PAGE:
9/10/2014

My Twisted Traditional Block and Giveaway

Today I am a guest for the 52 Weeks of Twisted Traditional Blocks Quilt Along hosted by Kim at Persimon Dreams. I follow Kim's blog and in April I e-mailed telling her I would like to make a "new" block from a traditional quilt block. I am happy Kim let me take a guest spot. Visit Persimon Dreams and read Kim's interview with me as well as viewing the other twisted blocks that have been posted since January. HERE is the Flickr link to all the blocks.

I hope all of you enjoy the CURIOUS CATS block. I had fun designing it. I was on the lookout for mouse fabric while on our trip to the Upper Peninsulaand found this one at The Quilted Moose Quilt Shop.



My inspiration came when I found a photo of a block on the internet. I sketched it, but did not write down the website or blog it came from. It made me think of cats watching something interesting. Maybe fish or mice or bugs! 

The traditional name of the block is Missouri Star according the The Quilter's Album of Patchwork Patterns by Jinny Beyer. The book has more than 4050 pieced blocks and it took me a bit of time to find one that matched. Below is the block as I first drew it in EQ7:



I changed it a bit as you can see in the block below. 


Once I drew Curious Cats in EQ7, it was easy to cut the pieces for this block. EQ7 showed me the the rotary cutting requirements for the pieces and I just had to follow the directions: 


For my Twisted Traditional Block, I used only 2 colors for the cats. But as you can see, more colors can be used. 

If you would like to make this block here are the sizes of the pieces:

From Background Fabric cut:
  •            4  A squares 3-1/2” x 3-1/2”
  •            1  B square 7-1/4” x 7-1/4” and cut diagonally twice yielding 4 B Triangles

From each Cat Color cut:
  •            3  C squares 3-7/8” x 3-7/8” and cut each diagonally once yielding 6 C Triangles of each color

From  5” Center Fabric cut:
  •           1  D square 4-3/4” x 4-3/4”


I placed all of the pieces on the table as they were going to be sewn so I did not sew calico cats of different colors! (I have no photo of this step.)

To sew the block, begin with the center. Sew 2 C triangles (longer sides) of grey to opposite sides of the center square. 



Sew the 2 C triangles (longer sides) of black to the other sides of the center square.



Trim off any dog ears from the triangles to reduce the amount of fabric when stitching all the units together. 

Sew one of each color of C Triangle (longer side) to the larger B Background triangle (shorter side). 
Two B background triangles will have C triangles of color 1 on the left side and the other 2 B background triangles will have C triangles of color 1 on the right side.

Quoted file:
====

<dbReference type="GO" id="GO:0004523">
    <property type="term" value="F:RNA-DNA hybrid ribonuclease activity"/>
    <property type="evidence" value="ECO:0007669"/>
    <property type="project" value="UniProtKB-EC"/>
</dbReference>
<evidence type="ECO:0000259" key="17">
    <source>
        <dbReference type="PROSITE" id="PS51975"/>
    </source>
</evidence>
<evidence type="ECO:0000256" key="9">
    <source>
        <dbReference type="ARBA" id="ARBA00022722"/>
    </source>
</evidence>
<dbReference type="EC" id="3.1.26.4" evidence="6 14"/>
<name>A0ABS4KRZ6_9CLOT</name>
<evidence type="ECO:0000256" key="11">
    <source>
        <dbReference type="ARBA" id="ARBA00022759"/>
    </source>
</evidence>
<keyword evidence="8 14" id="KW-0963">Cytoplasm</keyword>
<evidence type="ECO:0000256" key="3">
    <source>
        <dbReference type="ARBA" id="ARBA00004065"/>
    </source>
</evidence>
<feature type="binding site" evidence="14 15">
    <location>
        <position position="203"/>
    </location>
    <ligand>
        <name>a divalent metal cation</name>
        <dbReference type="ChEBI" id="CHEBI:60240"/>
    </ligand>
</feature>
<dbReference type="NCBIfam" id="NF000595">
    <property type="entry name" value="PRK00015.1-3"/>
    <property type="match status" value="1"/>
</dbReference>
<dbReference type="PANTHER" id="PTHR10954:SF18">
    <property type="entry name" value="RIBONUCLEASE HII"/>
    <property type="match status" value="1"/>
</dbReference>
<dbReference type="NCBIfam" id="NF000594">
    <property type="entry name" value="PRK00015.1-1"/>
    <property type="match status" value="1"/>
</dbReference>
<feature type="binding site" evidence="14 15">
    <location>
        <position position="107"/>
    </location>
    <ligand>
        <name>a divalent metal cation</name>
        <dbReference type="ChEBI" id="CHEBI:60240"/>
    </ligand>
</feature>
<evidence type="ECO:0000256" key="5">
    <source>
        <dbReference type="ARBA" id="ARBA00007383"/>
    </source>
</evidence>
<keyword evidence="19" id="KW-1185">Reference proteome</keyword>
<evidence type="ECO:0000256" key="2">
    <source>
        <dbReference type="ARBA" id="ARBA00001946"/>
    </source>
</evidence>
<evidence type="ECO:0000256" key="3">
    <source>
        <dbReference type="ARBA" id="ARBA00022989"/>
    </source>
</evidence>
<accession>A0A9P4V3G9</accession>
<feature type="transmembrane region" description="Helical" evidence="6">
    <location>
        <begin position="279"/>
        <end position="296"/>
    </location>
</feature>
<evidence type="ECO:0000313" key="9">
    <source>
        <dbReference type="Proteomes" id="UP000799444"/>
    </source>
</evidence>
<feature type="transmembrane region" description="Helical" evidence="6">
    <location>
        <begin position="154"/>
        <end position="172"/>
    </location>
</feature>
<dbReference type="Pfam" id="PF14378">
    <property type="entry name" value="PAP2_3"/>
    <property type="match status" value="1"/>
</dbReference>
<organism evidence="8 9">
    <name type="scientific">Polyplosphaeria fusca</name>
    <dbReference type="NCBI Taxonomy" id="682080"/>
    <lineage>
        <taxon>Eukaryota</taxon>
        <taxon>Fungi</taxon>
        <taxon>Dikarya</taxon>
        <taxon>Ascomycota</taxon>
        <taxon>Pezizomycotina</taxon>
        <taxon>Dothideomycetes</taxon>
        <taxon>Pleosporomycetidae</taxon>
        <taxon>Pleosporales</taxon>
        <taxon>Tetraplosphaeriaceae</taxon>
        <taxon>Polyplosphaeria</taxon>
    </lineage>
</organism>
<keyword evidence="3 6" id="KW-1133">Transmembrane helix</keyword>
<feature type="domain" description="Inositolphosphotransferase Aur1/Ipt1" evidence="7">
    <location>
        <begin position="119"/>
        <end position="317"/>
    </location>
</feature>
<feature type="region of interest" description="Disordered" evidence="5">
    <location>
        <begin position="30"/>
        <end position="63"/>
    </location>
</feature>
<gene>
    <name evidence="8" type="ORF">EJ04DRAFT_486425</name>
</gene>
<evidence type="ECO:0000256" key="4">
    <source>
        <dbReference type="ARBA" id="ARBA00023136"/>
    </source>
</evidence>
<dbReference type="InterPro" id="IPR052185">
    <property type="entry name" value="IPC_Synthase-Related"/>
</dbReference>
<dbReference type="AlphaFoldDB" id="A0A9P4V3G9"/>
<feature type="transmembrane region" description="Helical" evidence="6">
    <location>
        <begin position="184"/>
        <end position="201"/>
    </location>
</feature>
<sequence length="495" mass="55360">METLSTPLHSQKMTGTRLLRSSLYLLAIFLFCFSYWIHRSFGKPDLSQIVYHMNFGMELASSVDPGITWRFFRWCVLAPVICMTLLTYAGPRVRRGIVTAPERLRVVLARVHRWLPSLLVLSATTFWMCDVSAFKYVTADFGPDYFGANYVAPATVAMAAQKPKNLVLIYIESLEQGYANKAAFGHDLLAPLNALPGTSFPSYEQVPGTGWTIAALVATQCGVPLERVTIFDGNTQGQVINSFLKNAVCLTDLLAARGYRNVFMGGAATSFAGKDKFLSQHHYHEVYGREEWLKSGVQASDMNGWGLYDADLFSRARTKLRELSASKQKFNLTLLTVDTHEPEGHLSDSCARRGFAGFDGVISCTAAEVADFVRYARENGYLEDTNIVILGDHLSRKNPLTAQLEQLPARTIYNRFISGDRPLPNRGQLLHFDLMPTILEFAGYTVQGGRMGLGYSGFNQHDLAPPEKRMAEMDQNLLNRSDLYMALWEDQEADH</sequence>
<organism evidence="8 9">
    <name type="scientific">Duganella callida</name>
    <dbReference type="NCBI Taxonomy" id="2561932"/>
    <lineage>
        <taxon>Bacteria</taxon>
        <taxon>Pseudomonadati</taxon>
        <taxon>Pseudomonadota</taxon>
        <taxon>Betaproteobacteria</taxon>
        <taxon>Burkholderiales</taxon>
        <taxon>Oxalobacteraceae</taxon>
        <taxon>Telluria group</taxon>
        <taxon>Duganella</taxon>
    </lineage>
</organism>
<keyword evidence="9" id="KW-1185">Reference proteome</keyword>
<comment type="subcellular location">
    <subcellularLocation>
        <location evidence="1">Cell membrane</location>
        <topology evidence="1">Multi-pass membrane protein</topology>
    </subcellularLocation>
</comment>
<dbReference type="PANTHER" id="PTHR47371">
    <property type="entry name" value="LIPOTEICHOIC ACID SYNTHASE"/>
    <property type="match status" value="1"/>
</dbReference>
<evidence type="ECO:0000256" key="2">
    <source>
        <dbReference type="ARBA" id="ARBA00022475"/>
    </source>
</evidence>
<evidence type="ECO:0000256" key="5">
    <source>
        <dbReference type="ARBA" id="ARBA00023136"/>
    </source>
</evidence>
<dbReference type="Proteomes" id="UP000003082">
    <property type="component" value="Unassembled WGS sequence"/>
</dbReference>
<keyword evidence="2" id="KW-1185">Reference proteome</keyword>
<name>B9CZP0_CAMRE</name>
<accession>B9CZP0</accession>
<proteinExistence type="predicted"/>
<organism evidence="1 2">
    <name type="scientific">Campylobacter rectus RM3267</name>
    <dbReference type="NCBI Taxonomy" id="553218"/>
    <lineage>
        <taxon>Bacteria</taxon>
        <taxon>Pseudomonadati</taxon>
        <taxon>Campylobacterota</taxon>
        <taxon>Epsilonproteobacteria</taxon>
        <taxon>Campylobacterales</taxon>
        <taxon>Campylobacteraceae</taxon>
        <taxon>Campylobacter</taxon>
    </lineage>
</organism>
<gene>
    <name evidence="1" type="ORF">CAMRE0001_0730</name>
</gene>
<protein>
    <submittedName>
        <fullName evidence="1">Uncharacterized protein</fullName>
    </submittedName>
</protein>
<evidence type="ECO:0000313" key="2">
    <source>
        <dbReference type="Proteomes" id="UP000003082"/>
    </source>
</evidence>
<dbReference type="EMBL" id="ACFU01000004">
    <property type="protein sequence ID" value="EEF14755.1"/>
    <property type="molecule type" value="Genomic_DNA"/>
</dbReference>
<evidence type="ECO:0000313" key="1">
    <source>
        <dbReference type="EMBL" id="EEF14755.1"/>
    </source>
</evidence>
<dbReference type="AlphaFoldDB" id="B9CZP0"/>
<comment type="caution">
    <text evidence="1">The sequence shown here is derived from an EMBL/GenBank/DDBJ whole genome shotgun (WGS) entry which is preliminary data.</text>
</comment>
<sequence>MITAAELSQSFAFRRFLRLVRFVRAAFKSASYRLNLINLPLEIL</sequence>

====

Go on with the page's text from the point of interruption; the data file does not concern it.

My 1/4" foot really helped keep the units the correct size when sewing!


Sew the units into rows. 


See how two of the Flying Geese units have gray on the right side and the other two have the gray on the left side? 



Then sew the rows together. 


And the block is done.


To get the faces on the cats, I used thin copy paper and traced the outline of the cat's head. I folded the shape in half, drew an eye and half a nose and mouth on one side of the fold. I cut those areas out with tiny scissors and had a template. 




For illustration, the photo above shows the template on the block after I had stitched the face. I placed this over each of the cat heads and used a chalk pencil to outline where I would stitch. I have not embroidered in a long time and think magnifying glasses would have helped to do a really great job. But, I got the facial features on each cat (and each one is different). I realized after I had done 2 cats that fusible interfacing would have helped keep the fabric in its proper shape. But overall, I know they are cats (as did my husband, thank goodness). Fabric paint pens could have been used and it would have been much easier. 

This pattern is available for free for 2 weeks at PATTERNSPOT.COM  after that the pattern will be available for $1.

If you make the block, please send me a photo and I will post it on my blog. It would be great to see how everyone interprets this block.

Now, for the GIVEAWAY. . . . . . 

I have a pack of 5" novelty prints that would interest curious cats. Leave a comment telling me what color your cats would be. If for some reason you are not able to comment on the blog, send an email to patchworkbreeze(at)gmail.com type CATS in the subject line. On September 24, 2014, I will pick a winner using the random generator. If you are or become a follower of my blog, let me know and you will earn a second entry to win. 












9/01/2014